With YKA MHM Fellow Vineet, Sabna launched Menstratalk, a campaign that aims to put an end to period poverty and smash menstrual taboos in society. As a start, the campaign aims to begin conversations on menstrual health with five hundred adolescents and youth in Delhi through offline platforms, and through this community mobilise support to create Period Friendly Institutions out of educational institutes in the city.

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A student from Delhi School of Social work, Vineet is a part of Project Sakhi Saheli, an initiative by the students of Delhi school of Social Work to create awareness on Menstrual Health and combat Period Poverty. Along with MHM Action Fellow Sabna, Vineet launched Menstratalk, a campaign that aims to put an end to period poverty and smash menstrual taboos in society.

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A Computer Science engineer by education, Nitisha started her career in the corporate sector, before realising she wanted to work in the development and social justice space. Since then, she has worked with Teach For India and Care India and is from the founding batch of Indian School of Development Management (ISDM), a one of its kind organisation creating leaders for the development sector through its experiential learning post graduate program.

As a Youth Ki Awaaz Menstrual Health Fellow, Nitisha has started Let’s Talk Period, a campaign to mobilise young people to switch to sustainable period products. She says, “80 lakh women in Delhi use non-biodegradable sanitary products, generate 3000 tonnes of menstrual waste, that takes 500-800 years to decompose; which in turn contributes to the health issues of all menstruators, increased burden of waste management on the city and harmful living environment for all citizens.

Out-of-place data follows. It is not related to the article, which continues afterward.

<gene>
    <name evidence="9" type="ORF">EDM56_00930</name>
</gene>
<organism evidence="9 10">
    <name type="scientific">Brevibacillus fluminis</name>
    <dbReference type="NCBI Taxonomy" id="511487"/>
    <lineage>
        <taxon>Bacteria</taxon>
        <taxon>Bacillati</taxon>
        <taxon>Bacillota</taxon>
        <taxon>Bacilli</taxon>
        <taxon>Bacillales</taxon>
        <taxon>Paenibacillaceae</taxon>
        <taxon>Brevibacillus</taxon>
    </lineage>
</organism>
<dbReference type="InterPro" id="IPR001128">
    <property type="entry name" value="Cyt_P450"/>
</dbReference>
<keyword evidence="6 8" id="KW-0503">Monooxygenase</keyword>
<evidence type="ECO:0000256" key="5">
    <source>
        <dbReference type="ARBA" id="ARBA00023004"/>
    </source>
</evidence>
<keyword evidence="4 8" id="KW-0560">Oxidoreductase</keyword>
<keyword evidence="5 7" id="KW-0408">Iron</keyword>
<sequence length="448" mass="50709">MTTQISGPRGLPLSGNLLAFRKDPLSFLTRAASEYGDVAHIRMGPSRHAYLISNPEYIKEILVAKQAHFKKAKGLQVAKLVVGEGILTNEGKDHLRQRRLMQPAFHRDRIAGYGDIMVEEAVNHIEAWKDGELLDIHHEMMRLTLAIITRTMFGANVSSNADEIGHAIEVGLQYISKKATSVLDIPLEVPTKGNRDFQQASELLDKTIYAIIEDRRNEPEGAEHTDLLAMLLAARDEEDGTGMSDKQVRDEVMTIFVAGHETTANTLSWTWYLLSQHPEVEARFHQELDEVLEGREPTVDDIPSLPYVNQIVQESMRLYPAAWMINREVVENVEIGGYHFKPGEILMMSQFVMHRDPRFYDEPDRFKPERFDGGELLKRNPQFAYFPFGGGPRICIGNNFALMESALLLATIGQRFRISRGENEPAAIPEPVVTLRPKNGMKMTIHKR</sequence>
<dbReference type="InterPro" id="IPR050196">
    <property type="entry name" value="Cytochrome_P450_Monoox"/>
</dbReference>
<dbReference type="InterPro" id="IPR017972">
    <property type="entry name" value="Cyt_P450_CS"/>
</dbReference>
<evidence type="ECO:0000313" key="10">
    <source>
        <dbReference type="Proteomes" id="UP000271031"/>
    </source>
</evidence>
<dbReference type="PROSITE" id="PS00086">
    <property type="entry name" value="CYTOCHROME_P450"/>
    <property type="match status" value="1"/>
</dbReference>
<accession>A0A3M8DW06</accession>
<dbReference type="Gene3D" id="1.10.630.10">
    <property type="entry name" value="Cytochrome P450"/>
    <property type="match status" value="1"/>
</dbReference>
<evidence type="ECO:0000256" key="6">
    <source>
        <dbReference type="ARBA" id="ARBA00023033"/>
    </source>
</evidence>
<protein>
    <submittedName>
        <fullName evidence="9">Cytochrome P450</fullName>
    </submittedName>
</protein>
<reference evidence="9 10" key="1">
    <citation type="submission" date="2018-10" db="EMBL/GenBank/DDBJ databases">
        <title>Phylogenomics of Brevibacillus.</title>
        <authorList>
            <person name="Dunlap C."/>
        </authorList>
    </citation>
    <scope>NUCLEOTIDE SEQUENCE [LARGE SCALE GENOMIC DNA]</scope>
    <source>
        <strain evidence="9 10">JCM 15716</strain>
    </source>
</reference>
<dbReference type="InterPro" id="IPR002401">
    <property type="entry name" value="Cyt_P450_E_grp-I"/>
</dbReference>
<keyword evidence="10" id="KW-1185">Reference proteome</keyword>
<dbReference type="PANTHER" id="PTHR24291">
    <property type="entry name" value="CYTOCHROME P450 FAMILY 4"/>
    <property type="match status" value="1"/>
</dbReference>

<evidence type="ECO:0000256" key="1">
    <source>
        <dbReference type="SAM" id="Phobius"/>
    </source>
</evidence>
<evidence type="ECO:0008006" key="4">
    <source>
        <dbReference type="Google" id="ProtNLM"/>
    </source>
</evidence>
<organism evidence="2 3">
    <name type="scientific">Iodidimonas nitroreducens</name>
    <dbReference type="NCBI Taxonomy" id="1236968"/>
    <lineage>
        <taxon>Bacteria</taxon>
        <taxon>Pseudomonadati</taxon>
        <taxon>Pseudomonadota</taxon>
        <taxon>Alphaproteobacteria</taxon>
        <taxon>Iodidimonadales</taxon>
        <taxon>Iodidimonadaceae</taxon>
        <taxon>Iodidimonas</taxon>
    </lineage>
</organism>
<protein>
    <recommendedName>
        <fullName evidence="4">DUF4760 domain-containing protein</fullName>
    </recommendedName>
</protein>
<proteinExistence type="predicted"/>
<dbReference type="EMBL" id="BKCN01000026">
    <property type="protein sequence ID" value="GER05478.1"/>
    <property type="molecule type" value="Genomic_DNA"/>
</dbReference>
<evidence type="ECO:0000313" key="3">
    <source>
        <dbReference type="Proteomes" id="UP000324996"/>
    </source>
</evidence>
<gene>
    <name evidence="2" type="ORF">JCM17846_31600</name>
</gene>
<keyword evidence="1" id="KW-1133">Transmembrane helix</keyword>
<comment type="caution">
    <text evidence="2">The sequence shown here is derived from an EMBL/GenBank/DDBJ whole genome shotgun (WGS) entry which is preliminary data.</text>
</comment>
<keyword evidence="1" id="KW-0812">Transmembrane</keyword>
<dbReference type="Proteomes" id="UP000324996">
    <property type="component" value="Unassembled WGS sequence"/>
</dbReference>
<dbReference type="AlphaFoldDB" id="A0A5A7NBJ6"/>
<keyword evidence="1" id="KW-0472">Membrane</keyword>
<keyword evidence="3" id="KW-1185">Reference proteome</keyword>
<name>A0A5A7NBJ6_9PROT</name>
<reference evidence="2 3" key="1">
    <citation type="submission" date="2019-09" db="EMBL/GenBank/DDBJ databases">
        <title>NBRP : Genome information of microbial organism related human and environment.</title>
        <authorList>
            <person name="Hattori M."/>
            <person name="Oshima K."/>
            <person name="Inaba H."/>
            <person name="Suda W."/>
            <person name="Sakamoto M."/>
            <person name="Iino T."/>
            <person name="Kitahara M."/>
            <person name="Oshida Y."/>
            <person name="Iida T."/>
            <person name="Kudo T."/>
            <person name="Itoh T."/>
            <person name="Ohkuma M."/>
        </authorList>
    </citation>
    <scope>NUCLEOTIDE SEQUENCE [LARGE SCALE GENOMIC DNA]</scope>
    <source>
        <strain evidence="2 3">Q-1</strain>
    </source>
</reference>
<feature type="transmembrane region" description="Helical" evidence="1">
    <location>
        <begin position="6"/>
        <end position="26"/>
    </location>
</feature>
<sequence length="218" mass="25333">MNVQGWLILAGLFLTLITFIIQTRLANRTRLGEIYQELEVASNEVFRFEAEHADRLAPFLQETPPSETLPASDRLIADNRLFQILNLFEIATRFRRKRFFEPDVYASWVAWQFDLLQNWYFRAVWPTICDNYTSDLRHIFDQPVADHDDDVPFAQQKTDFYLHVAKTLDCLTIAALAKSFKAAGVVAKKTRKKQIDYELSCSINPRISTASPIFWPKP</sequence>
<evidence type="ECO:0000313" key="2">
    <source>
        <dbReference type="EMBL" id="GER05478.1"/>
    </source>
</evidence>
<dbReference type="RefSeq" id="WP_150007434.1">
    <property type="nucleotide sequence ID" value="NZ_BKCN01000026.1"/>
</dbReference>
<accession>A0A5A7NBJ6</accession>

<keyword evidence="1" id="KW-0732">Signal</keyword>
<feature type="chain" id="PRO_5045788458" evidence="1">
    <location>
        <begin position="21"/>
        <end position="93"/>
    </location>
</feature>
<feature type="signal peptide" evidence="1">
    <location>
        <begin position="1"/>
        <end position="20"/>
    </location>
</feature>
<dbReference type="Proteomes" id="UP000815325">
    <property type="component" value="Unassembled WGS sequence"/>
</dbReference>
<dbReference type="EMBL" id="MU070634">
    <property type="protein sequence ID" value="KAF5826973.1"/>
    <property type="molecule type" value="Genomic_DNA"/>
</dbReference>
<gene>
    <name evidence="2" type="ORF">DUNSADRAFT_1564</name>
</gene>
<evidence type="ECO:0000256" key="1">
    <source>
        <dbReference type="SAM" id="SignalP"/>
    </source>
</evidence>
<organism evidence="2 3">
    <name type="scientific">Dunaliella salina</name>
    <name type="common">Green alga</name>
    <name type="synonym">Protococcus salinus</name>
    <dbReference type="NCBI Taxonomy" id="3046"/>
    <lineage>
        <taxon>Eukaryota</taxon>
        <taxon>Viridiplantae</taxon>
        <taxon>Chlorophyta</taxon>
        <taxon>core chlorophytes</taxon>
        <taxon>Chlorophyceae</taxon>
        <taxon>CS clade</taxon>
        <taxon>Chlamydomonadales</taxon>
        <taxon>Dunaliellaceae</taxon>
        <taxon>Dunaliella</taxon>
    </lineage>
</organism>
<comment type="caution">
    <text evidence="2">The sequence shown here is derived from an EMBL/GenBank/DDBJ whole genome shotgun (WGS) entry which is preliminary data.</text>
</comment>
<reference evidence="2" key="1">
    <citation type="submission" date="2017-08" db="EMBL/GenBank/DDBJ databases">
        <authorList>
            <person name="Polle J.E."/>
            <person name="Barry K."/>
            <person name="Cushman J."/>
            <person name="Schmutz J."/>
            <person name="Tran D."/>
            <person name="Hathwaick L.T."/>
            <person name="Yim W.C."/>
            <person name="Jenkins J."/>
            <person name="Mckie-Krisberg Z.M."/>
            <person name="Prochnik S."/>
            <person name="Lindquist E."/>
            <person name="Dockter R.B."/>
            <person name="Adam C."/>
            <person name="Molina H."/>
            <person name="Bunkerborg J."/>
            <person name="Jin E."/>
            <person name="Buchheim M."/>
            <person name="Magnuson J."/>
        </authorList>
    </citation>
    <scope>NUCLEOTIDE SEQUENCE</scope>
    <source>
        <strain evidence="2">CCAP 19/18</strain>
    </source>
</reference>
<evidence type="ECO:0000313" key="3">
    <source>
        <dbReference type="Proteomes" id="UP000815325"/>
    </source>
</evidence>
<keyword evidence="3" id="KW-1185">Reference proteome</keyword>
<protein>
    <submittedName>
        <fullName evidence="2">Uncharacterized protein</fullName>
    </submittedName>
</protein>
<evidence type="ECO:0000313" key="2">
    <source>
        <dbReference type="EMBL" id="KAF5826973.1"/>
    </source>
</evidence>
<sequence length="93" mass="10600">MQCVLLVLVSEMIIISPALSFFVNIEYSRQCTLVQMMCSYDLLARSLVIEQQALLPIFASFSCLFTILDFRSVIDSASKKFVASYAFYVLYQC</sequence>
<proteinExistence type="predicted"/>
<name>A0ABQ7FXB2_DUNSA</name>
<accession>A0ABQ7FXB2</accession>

Let’s Talk Period aims to change this by

Find out more about her campaign here.

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A former Assistant Secretary with the Ministry of Women and Child Development in West Bengal for three months, Lakshmi Bhavya has been championing the cause of menstrual hygiene in her district. By associating herself with the Lalana Campaign, a holistic menstrual hygiene awareness campaign which is conducted by the Anahat NGO, Lakshmi has been slowly breaking taboos when it comes to periods and menstrual hygiene.

A Gender Rights Activist working with the tribal and marginalized communities in india, Srilekha is a PhD scholar working on understanding body and sexuality among tribal girls, to fill the gaps in research around indigenous women and their stories. Srilekha has worked extensively at the grassroots level with community based organisations, through several advocacy initiatives around Gender, Mental Health, Menstrual Hygiene and Sexual and Reproductive Health Rights (SRHR) for the indigenous in Jharkhand, over the last 6 years.

Srilekha has also contributed to sustainable livelihood projects and legal aid programs for survivors of sex trafficking. She has been conducting research based programs on maternal health, mental health, gender based violence, sex and sexuality. Her interest lies in conducting workshops for young people on life skills, feminism, gender and sexuality, trauma, resilience and interpersonal relationships.

A Guwahati-based college student pursuing her Masters in Tata Institute of Social Sciences, Bidisha started the #BleedwithDignity campaign on the technology platform Change.org, demanding that the Government of Assam install
biodegradable sanitary pad vending machines in all government schools across the state. Her petition on Change.org has already gathered support from over 90000 people and continues to grow.

Bidisha was selected in Change.org’s flagship program ‘She Creates Change’ having run successful online advocacy
campaigns, which were widely recognised. Through the #BleedwithDignity campaign; she organised and celebrated World Menstrual Hygiene Day, 2019 in Guwahati, Assam by hosting a wall mural by collaborating with local organisations. The initiative was widely covered by national and local media, and the mural was later inaugurated by the event’s chief guest Commissioner of Guwahati Municipal Corporation (GMC) Debeswar Malakar, IAS.